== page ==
This report explores the association between skills use and skills strategies and establishment performance, and how other workplace practices, in terms of work organisation, human resources management and employee involvement, can impact on this. It looks at how skills shortages can be addressed, at least in part, by creating an environment in which employees are facilitated and motivated to make better use of the skills they already have. This further supports the business case for a more holistic approach to management.
With the expansion of telework and different forms of hybrid work as a result of the COVID-19 pandemic, it is important for policymakers to consider both the opportunities and the negative consequences that may result. This report will explore potential scenarios for such work. In doing so, it will identify trends and drivers, and predict how they might interact to create particular outcomes and how they are likely to affect workers and businesses. Policy pointers will outline what could be done to facilitate desirable outcomes and to avoid undesirable ones.
This paper provides an analytical summary of state of the art academic and policy literature on the impact of climate change and policies to manage transitions to a carbon neutral economy on employment, working conditions, social dialogue and living conditions. It maps the key empirical findings around the impact of climate change and the green transitions on jobs, sectors, regions and countries in Europe, identifying the opportunities and risks that climate change policies bring to European labour markets.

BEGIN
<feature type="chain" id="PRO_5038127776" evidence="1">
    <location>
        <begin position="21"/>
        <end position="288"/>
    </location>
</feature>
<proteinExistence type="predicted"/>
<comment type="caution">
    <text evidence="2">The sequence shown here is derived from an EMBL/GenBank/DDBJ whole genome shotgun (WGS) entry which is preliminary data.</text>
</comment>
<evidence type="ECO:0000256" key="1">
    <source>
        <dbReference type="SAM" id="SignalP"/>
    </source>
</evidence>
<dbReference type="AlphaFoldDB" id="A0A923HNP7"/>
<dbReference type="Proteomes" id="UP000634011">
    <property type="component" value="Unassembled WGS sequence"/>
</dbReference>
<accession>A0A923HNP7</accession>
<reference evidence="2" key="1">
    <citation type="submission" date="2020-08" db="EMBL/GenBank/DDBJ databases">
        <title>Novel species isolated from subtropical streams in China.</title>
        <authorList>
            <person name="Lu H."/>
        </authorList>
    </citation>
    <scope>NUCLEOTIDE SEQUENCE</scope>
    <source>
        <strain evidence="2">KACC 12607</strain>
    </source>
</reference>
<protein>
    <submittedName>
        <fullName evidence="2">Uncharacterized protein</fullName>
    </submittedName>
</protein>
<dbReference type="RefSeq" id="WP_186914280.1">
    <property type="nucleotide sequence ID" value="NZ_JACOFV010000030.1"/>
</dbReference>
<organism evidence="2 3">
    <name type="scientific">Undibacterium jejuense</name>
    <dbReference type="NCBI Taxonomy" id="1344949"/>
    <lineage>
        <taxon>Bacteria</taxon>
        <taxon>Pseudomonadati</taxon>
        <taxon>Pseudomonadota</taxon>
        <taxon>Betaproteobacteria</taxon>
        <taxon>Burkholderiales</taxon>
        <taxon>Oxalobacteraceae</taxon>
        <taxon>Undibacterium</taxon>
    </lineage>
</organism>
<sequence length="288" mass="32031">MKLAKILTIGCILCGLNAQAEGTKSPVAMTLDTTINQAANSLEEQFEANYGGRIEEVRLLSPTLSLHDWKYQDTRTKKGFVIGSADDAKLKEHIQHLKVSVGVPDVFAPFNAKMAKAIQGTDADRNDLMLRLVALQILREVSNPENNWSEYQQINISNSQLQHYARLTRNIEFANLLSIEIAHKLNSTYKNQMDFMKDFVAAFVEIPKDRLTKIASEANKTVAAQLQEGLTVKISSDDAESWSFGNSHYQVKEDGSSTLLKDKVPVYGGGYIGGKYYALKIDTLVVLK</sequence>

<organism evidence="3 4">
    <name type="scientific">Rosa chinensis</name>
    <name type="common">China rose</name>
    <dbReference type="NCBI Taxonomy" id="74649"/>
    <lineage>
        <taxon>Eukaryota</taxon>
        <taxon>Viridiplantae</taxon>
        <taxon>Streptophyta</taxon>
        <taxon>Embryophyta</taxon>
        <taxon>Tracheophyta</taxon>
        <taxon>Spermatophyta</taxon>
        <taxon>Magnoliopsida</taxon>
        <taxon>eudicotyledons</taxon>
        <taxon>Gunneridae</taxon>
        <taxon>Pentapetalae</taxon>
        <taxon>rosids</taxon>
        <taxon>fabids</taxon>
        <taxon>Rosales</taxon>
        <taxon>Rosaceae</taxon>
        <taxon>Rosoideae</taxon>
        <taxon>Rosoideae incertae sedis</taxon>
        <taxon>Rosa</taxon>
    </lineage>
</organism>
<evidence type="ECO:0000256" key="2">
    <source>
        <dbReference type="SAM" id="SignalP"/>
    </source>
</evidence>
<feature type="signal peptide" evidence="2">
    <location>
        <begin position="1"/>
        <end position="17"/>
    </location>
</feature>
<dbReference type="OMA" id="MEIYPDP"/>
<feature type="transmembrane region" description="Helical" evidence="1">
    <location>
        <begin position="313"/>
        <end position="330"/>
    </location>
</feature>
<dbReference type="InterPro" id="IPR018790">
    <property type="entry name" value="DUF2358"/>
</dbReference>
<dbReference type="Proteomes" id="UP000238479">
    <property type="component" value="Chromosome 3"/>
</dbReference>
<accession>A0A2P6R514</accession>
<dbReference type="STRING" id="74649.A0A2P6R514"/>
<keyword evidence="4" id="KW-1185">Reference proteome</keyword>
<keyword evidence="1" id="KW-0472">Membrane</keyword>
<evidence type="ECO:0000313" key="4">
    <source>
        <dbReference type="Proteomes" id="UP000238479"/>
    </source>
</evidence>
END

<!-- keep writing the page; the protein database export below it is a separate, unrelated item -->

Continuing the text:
This report explores the drivers of economic and social convergence in Europe, using a selected set of economic and social indicators to examine trends in the performance of individual Member States. It also investigates what role the Economic and Monetary Union plays in convergence, particularly in southern and eastern Member States. The impact of the COVID-19 pandemic on convergence is analysed and initial conclusions are drawn about the impact of EU recovery packages and their ability to prevent divergence.
As economies emerge from the impact of the COVID-19 pandemic, labour shortages are becoming increasingly evident. These include shortages exacerbated by the crisis in some sectors and professions where they had been endemic for some time. This report will look at measures implemented at national level to tackle labour shortages in the health, care and information and communications technology sectors, as well as those arising from the twin digital and green transitions.